KB885884 10/16/2004
Q147222 10/12/2004
Applications:
7-Zip 4.09 beta
Adobe Acrobat - Reader 6.0.2 Update 6.0.2
Adobe Download Manager 1.2 (Remove Only)
Adobe Photoshop Album 2.0 Starter Edition 2.00.100
Adobe Reader 6.0.1 006.000.001
AutoUpdate 1.0
Avance AC'97 Audio
CC_ccStart 2.0.0.635
DivX 5.2.1
DivX Player 2.5.5
Intel(R) 82845G Graphics Driver Software
Intel(R) PRO Ethernet Adapter and Software
Intel(R) PRO Intelligent Installer 2.01.0000
IrfanView (remove only)
LiveReg (Symantec Corporation) 2.4.2.2295
LiveUpdate 2.5 (Symantec Corporation) 2.5.55.0
MSRedist 1.0.0.0
MWSnap 3 3.0.0.74
Macromedia Shockwave Player
Microsoft Baseline Security Analyzer 1.2.1 1.2.4013.0
Microsoft Money 2002 10.0.80
Microsoft Money 2002 System Pack 10.0.80
Microsoft Office XP Standard 10.0.6626.0
NetTime 2.0
Norton AntiVirus 2004 10.00.00
Norton AntiVirus 2004 (Symantec Corporation) 10.00.00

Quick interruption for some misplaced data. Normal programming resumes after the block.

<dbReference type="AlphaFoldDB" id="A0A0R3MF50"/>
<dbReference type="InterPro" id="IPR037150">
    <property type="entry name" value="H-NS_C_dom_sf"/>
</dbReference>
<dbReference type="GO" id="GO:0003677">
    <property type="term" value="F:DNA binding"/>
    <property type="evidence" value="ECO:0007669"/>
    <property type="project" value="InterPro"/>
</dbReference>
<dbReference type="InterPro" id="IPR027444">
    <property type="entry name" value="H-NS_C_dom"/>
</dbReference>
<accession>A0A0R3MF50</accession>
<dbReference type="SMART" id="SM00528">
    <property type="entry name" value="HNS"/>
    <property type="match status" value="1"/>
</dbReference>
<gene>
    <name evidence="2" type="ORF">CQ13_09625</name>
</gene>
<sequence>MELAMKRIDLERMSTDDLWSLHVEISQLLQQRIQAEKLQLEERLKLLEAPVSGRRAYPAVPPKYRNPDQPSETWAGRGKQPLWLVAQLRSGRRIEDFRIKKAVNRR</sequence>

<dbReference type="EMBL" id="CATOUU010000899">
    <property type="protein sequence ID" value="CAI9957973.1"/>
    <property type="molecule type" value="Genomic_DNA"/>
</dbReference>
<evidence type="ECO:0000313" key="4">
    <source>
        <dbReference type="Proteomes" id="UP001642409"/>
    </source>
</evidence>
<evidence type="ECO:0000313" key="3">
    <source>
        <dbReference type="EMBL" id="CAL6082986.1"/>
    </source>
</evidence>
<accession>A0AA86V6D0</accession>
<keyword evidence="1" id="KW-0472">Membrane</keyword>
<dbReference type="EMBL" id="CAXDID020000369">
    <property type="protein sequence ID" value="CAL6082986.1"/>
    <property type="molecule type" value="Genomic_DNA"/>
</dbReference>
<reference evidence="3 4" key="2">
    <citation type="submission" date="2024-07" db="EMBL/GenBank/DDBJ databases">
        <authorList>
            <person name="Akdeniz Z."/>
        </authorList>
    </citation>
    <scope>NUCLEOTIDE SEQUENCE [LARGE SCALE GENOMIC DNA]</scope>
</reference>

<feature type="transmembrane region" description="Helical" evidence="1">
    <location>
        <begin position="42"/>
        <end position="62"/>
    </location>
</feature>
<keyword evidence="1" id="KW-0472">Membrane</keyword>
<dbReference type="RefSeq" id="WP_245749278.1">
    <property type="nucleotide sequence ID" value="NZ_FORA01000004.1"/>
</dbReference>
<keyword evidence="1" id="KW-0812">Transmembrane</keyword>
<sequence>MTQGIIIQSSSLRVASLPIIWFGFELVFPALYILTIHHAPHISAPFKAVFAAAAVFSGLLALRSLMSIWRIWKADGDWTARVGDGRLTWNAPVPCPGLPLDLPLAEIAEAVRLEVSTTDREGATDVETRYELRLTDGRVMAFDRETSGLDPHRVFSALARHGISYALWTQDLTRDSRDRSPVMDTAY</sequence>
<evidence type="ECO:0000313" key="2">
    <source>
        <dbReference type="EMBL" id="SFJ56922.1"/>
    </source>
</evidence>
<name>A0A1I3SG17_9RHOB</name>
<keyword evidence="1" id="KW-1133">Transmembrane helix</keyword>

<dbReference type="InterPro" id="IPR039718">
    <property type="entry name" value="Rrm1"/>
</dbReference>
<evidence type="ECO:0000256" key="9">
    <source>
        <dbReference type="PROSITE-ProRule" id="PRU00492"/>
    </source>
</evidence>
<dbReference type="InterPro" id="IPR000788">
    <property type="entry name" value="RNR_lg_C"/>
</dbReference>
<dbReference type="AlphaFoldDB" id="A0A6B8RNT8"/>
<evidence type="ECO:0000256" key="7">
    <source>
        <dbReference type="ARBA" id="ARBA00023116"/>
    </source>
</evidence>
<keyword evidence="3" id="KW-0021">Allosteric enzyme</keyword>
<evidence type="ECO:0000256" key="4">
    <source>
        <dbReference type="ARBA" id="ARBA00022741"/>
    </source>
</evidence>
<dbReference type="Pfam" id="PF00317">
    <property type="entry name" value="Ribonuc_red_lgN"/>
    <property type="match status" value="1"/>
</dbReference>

Norton AntiVirus Parent MSI 10.0.0
Norton AntiVirus SYMLT MSI 10.0.0
Norton WMI Update 2005.1.0.111
PDFCreator 0.8.0
QuickTime
RealPlayer
SymNet 4.7.1
Symantec Script Blocking Installer 1.0.0
WebFldrs XP 9.50.7523
WinMX
Windows XP Hotfix - KB834707 20040929.110854
Windows XP Hotfix - KB885884 20040924.025457
ccCommon 2.0.0.635
iTunes 4.6.0.15
iTunes 4.6.0.15

PsList: This tool lists all processes running on the system. Again, you might notice an unauthorized process by comparing a later listing to this one taken under post-installation conditions. While the PsInfo output was easy to ready, it can be more difficult to make sense of processes based solely on their names.